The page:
Anthropogenic and climatic shaping of soil nitrogen properties across urban-rural-natural forests in the Beijing metropolitan region

Du, Enzai; Xia, Nan; Tang, Yang; Guo, Zhaodi; Guo, Yuying; Wang, Yang; Vries, Wim de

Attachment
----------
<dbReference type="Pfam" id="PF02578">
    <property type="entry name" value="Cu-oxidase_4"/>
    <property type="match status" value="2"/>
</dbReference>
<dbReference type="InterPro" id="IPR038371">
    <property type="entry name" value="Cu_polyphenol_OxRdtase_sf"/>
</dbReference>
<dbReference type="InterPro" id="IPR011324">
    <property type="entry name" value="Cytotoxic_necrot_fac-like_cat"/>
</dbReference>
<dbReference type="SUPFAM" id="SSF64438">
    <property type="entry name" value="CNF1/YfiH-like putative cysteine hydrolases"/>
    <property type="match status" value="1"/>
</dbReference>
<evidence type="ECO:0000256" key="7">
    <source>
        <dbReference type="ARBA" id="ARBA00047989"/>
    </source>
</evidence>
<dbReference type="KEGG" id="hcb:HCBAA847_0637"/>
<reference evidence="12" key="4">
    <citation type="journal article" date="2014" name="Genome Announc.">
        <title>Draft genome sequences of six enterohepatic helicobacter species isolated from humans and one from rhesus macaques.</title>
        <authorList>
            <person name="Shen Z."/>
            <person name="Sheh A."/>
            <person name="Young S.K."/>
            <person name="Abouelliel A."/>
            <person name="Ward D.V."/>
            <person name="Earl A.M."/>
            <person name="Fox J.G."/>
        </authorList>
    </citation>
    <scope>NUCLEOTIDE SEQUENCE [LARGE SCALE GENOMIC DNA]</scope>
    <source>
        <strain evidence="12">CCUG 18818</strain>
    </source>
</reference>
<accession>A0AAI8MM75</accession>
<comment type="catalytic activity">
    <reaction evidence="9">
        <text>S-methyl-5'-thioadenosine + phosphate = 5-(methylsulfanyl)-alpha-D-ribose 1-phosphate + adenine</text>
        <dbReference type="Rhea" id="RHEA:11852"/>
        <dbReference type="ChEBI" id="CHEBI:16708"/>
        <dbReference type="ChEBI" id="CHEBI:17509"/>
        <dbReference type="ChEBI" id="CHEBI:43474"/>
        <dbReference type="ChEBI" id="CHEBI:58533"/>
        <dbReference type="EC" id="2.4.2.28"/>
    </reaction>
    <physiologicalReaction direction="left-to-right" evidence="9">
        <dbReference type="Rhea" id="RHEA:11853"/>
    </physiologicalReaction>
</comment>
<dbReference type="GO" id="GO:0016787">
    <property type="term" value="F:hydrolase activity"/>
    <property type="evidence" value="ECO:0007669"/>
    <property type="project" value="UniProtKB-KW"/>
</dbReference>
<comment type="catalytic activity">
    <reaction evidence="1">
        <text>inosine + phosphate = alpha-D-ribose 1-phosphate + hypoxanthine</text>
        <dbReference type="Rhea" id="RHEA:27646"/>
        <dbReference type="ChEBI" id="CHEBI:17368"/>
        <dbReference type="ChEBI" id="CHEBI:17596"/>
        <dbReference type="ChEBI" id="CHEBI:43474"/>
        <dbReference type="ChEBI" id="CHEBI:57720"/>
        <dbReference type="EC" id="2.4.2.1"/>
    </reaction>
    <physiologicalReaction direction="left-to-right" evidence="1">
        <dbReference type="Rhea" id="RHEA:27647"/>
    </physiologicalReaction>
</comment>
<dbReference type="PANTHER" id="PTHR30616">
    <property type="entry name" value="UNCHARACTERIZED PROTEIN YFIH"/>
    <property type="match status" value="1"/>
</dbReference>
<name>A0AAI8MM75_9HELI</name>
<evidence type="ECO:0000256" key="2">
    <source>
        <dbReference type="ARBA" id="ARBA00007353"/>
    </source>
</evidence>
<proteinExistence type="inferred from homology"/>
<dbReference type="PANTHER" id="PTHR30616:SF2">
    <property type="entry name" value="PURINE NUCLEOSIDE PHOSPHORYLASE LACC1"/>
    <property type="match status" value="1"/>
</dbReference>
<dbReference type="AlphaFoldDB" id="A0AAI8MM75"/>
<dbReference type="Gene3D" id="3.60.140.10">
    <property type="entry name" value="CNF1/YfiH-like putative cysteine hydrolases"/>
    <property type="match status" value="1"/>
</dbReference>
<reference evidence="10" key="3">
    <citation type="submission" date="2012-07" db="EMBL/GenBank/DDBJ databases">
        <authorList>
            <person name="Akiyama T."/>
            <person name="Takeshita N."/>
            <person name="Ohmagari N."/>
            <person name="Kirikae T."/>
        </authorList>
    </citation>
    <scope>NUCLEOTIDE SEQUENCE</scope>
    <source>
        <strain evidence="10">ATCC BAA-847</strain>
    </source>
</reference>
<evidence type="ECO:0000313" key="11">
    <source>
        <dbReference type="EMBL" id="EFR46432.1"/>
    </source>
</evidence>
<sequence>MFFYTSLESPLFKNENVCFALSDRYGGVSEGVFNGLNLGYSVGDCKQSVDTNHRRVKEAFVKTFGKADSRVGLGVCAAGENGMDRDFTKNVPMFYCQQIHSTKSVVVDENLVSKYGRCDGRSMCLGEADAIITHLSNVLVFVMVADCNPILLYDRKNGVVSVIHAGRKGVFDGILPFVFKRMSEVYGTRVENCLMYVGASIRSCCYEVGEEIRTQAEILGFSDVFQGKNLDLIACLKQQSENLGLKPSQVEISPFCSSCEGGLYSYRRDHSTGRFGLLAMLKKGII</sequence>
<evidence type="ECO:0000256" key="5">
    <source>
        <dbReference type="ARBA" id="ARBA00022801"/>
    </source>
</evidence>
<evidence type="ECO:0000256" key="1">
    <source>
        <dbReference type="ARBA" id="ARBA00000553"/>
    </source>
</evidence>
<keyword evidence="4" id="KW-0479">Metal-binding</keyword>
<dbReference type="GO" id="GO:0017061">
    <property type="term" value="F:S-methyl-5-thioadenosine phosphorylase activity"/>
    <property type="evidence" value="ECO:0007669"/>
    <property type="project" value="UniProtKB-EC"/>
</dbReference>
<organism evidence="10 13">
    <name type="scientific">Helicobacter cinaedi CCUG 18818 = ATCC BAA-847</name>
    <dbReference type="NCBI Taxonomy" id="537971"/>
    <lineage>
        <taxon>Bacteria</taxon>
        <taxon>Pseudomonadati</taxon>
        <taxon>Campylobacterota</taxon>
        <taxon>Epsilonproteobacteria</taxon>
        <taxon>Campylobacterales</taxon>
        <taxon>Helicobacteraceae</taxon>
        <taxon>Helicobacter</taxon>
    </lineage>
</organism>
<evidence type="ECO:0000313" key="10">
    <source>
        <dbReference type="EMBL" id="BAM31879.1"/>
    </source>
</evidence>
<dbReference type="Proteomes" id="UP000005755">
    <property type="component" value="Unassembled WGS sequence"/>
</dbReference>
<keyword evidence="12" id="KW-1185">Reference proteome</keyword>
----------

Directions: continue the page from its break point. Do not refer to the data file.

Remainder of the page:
Global urbanization has profoundly altered regional biogeochemical cycles across urban-rural-natural continuums. A better insight in the changes in soil nitrogen (N) properties across urban-rural-natural forests sheds lights on the impacts of urbanization on regional N cycles and ecological consequences. Based on a systematic survey in forest patches of twenty parks across the urban-rural-natural gradients in the Beijing metropolitan region, China, we analyzed the spatial variations of three soil N properties (i.e., total N, alkali-hydrolyzable N, and δ15N) and their potential drivers that are indicative for anthropogenic N sources (trunk road density for traffic N emissions; cropland share for agricultural N emissions), climate conditions (mean annual temperature, MAT; mean annual precipitation, MAP), forest conditions (forest coverage and the number of common tree species) and time for soil N accumulation since park establishment (park age). Soil total N concentration, alkali-hydrolyzable N concentration and δ15N values in the surface (0–10 cm) and subsurface layers (10–20 cm) all showed a decrease up to 40 km (i.e., the urban fertile island phenomenon) from the urban core and then an increase to values in peri-urban natural forests as high as those in urban forests. The spatial variations of the surface and subsurface soil total N concentrations and alkali-hydrolyzable N concentrations were, respectively, mainly and exclusively explained by park age, while trunk road density, MAP and MAT played a less important role in regulating the soil N variation in the surface layer. The spatial variations of the surface and subsurface soil δ15N values were respectively, mainly, and exclusively controlled by cropland share, while park age and MAP played a limited role in regulating the soil δ15N variation in the surface layer but not in the subsurface layer. Our findings reveal the way in which anthropogenic and climatic drivers shape soil N properties across the urban-rural-natural forests.